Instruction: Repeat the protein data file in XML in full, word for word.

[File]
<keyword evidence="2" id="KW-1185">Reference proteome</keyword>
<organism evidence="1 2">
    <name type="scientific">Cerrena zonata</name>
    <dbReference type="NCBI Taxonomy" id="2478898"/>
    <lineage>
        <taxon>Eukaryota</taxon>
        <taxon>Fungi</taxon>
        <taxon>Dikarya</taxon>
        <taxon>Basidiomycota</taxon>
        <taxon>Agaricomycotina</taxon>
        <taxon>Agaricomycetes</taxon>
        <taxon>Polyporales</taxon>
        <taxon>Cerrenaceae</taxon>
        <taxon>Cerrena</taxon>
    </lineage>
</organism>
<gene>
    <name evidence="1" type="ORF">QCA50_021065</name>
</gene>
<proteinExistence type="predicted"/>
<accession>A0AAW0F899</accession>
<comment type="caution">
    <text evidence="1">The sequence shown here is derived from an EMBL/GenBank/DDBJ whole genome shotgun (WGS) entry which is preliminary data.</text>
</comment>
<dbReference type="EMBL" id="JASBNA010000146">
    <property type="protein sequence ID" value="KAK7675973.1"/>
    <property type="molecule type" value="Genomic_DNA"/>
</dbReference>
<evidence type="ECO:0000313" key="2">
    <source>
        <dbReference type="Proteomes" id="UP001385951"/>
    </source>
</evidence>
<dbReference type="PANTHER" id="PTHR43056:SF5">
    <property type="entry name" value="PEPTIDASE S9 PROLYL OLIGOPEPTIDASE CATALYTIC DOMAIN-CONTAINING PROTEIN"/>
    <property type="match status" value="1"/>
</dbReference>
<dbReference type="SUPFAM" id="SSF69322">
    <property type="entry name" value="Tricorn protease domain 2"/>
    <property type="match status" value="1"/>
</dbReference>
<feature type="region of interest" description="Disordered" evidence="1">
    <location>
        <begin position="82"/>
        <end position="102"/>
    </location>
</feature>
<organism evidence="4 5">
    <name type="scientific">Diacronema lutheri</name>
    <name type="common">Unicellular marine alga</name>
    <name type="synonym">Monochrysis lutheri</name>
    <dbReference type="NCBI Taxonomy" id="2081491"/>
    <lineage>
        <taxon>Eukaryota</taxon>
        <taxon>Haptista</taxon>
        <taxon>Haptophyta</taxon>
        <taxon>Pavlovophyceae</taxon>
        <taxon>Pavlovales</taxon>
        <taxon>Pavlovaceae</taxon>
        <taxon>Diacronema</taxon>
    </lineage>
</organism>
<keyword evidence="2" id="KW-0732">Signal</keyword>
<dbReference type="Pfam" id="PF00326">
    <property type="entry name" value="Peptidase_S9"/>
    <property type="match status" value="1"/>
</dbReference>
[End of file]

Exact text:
<keyword evidence="2" id="KW-1185">Reference proteome</keyword>
<organism evidence="1 2">
    <name type="scientific">Cerrena zonata</name>
    <dbReference type="NCBI Taxonomy" id="2478898"/>
    <lineage>
        <taxon>Eukaryota</taxon>
        <taxon>Fungi</taxon>
        <taxon>Dikarya</taxon>
        <taxon>Basidiomycota</taxon>
        <taxon>Agaricomycotina</taxon>
        <taxon>Agaricomycetes</taxon>
        <taxon>Polyporales</taxon>
        <taxon>Cerrenaceae</taxon>
        <taxon>Cerrena</taxon>
    </lineage>
</organism>
<gene>
    <name evidence="1" type="ORF">QCA50_021065</name>
</gene>
<proteinExistence type="predicted"/>
<accession>A0AAW0F899</accession>
<comment type="caution">
    <text evidence="1">The sequence shown here is derived from an EMBL/GenBank/DDBJ whole genome shotgun (WGS) entry which is preliminary data.</text>
</comment>
<dbReference type="EMBL" id="JASBNA010000146">
    <property type="protein sequence ID" value="KAK7675973.1"/>
    <property type="molecule type" value="Genomic_DNA"/>
</dbReference>
<evidence type="ECO:0000313" key="2">
    <source>
        <dbReference type="Proteomes" id="UP001385951"/>
    </source>
</evidence>
<dbReference type="PANTHER" id="PTHR43056:SF5">
    <property type="entry name" value="PEPTIDASE S9 PROLYL OLIGOPEPTIDASE CATALYTIC DOMAIN-CONTAINING PROTEIN"/>
    <property type="match status" value="1"/>
</dbReference>
<dbReference type="SUPFAM" id="SSF69322">
    <property type="entry name" value="Tricorn protease domain 2"/>
    <property type="match status" value="1"/>
</dbReference>
<feature type="region of interest" description="Disordered" evidence="1">
    <location>
        <begin position="82"/>
        <end position="102"/>
    </location>
</feature>
<organism evidence="4 5">
    <name type="scientific">Diacronema lutheri</name>
    <name type="common">Unicellular marine alga</name>
    <name type="synonym">Monochrysis lutheri</name>
    <dbReference type="NCBI Taxonomy" id="2081491"/>
    <lineage>
        <taxon>Eukaryota</taxon>
        <taxon>Haptista</taxon>
        <taxon>Haptophyta</taxon>
        <taxon>Pavlovophyceae</taxon>
        <taxon>Pavlovales</taxon>
        <taxon>Pavlovaceae</taxon>
        <taxon>Diacronema</taxon>
    </lineage>
</organism>
<keyword evidence="2" id="KW-0732">Signal</keyword>
<dbReference type="Pfam" id="PF00326">
    <property type="entry name" value="Peptidase_S9"/>
    <property type="match status" value="1"/>
</dbReference>